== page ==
6. Running back Justin Forsett's 24 carries for 129 yards represented an impressive performance to close out his storybook campaign, but it's much more interesting what happened behind him on the depth chart, as has typically been the case this year. Running back Bernard Pierce played just four snaps and carried the ball once, with Fitzgerald Toussaint getting a pair of carries and playing seven snaps. The Ravens had no issues moving the ball on the ground, at least in the first half, but the loss of rookie Lorenzo Taliaferro to a foot injury after the Miami Dolphins game might prove to be one of the year's biggest losses for what it meant in short-yardage situations. Taliaferro was around a 50 percent success rate in such situations before he was hurt, but it was Toussaint who got a goal-to-go carry Sunday on the team's final red-zone possession.
7. The Ravens prepared all week for Brady's quick release, and said pressure had to get to him quickly, but save for a stretch in the second quarter when it seemed like Brady was being hit by an interior rusher on every play, that just didn't happen. Brady got the ball out in an average of 2.36 seconds, second fastest release time of the weekend, according to PFF. That meant a lot of hurries for Elvis Dumervil and Terrell Suggs, but just two sacks of Brady and nine quarterback hits. It seemed it would impact the Patriots at one point, but Brady settled down well.
8. On the flip side, Flacco had plenty of time to throw Saturday. Yet again, the Ravens' offensive line deserves plenty of credit for the performance they put in against the Patriots. Outside linebacker Chandler Jones had plenty of pressure against left tackle James Hurst, but never got to Flacco for a sack. Guard John Urschel handled defensive tackle Vince Wilfork. Center Jeremy Zuttah improved from a tough day against Pittsburgh, and guard Kelechi Osemele was his typical bad self (meant in a good way). And as expected, Marshal Yanda's performance while deputizing at right tackle has been stellar. A year ago at this time, the Ravens would have been fortunate to say they had three offensive linemen to build on for the future. Now, that number is probably seven.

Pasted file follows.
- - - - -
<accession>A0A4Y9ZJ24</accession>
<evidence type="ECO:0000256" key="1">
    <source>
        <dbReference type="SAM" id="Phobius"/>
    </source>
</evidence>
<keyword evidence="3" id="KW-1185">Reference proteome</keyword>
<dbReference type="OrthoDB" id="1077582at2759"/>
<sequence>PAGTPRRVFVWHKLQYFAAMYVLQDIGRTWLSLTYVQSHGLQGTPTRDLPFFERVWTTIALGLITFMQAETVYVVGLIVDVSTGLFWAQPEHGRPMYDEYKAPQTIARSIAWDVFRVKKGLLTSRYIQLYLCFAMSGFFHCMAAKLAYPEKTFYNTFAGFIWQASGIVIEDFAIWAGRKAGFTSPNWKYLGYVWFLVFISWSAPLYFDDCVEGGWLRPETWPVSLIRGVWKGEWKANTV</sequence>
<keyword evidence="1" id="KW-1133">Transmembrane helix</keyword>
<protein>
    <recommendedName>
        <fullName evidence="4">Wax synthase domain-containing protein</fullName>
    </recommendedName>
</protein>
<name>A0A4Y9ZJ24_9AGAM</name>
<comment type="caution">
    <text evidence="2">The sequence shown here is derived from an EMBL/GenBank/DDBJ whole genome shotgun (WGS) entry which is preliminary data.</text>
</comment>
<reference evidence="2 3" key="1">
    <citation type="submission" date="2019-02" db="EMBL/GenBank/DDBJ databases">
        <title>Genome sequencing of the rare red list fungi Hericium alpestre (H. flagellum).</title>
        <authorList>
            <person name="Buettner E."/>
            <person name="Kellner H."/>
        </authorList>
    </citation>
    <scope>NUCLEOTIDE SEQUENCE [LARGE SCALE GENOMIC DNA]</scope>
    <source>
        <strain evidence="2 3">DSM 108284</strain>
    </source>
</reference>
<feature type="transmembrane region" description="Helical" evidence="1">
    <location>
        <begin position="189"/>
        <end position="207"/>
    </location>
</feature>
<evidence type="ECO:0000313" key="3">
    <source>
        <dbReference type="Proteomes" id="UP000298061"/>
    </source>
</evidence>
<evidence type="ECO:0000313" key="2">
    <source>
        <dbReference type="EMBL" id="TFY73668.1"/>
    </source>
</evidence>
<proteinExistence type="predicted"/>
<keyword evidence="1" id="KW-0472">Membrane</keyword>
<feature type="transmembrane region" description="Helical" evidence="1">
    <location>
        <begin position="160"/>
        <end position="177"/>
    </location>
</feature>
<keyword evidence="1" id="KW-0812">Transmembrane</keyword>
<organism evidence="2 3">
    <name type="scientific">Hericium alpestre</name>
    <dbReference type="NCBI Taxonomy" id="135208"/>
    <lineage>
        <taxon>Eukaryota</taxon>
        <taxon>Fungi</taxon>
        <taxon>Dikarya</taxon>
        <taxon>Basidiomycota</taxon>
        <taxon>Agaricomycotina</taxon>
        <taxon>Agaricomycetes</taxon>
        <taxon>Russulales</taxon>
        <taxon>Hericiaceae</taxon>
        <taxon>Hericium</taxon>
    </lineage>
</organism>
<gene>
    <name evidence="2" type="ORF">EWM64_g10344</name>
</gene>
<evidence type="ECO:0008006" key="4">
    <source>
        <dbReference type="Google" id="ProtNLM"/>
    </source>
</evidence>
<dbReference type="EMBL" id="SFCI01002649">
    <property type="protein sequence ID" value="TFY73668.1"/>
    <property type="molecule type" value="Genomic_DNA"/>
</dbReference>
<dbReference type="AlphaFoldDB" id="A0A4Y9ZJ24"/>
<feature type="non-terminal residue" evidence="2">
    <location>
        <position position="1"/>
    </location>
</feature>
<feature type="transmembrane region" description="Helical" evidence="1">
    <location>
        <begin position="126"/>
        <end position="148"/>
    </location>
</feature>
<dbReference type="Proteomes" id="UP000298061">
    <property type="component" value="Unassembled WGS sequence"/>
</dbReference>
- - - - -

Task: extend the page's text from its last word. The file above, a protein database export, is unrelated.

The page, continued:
9. A lot will be made of rebuilding the secondary in the coming months, but the safety play probably shouldn't be included in that. The Ravens found something they like with Will Hill and Darian Stewart, and while neither is Ed Reed, that wasn't really the problem this year. I'm also a bigger believer in rookie Terrence Brooks than might be reasonable, so combined with the useable depth at that spot, more resources might be spent on cornerbacks than safeties this year.
10. After a couple big weeks, the season ends on an appropriate note in the "Three-star Accountability Corner," where I take responsibility for my irresponsible pre-game picks for the game's three best players. Even with his two interceptions, Joe Flacco deserves to be among the top three. Ditto for Rob Gronkowski, who caught seven passes for 108 yards and a touchdown. The third star would probably be taken away from Suggs and go to Brady, whose 367 yards and three touchdowns represented his best playoff game in years.